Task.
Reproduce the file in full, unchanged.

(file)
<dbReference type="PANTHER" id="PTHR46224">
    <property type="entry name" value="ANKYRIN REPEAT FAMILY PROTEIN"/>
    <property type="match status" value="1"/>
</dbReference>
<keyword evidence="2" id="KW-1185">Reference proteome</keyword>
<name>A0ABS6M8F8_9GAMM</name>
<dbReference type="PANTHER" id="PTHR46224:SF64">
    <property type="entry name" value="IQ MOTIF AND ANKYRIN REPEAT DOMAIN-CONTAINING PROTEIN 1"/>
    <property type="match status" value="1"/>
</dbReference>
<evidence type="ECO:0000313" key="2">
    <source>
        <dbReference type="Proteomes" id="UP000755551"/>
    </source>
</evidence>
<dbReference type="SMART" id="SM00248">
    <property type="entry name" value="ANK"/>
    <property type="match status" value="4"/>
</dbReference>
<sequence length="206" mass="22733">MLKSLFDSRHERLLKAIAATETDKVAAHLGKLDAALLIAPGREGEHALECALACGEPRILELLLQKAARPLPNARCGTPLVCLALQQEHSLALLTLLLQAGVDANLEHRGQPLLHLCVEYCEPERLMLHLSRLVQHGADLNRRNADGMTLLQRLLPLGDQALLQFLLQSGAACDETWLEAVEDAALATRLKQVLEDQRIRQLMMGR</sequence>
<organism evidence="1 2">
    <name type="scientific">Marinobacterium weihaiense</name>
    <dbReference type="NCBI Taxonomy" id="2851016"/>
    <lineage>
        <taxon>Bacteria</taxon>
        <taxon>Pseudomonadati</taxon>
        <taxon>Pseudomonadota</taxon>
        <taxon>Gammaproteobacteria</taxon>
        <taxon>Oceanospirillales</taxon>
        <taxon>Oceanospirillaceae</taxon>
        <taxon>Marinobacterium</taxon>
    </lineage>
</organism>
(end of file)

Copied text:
<dbReference type="PANTHER" id="PTHR46224">
    <property type="entry name" value="ANKYRIN REPEAT FAMILY PROTEIN"/>
    <property type="match status" value="1"/>
</dbReference>
<keyword evidence="2" id="KW-1185">Reference proteome</keyword>
<name>A0ABS6M8F8_9GAMM</name>
<dbReference type="PANTHER" id="PTHR46224:SF64">
    <property type="entry name" value="IQ MOTIF AND ANKYRIN REPEAT DOMAIN-CONTAINING PROTEIN 1"/>
    <property type="match status" value="1"/>
</dbReference>
<evidence type="ECO:0000313" key="2">
    <source>
        <dbReference type="Proteomes" id="UP000755551"/>
    </source>
</evidence>
<dbReference type="SMART" id="SM00248">
    <property type="entry name" value="ANK"/>
    <property type="match status" value="4"/>
</dbReference>
<sequence length="206" mass="22733">MLKSLFDSRHERLLKAIAATETDKVAAHLGKLDAALLIAPGREGEHALECALACGEPRILELLLQKAARPLPNARCGTPLVCLALQQEHSLALLTLLLQAGVDANLEHRGQPLLHLCVEYCEPERLMLHLSRLVQHGADLNRRNADGMTLLQRLLPLGDQALLQFLLQSGAACDETWLEAVEDAALATRLKQVLEDQRIRQLMMGR</sequence>
<organism evidence="1 2">
    <name type="scientific">Marinobacterium weihaiense</name>
    <dbReference type="NCBI Taxonomy" id="2851016"/>
    <lineage>
        <taxon>Bacteria</taxon>
        <taxon>Pseudomonadati</taxon>
        <taxon>Pseudomonadota</taxon>
        <taxon>Gammaproteobacteria</taxon>
        <taxon>Oceanospirillales</taxon>
        <taxon>Oceanospirillaceae</taxon>
        <taxon>Marinobacterium</taxon>
    </lineage>
</organism>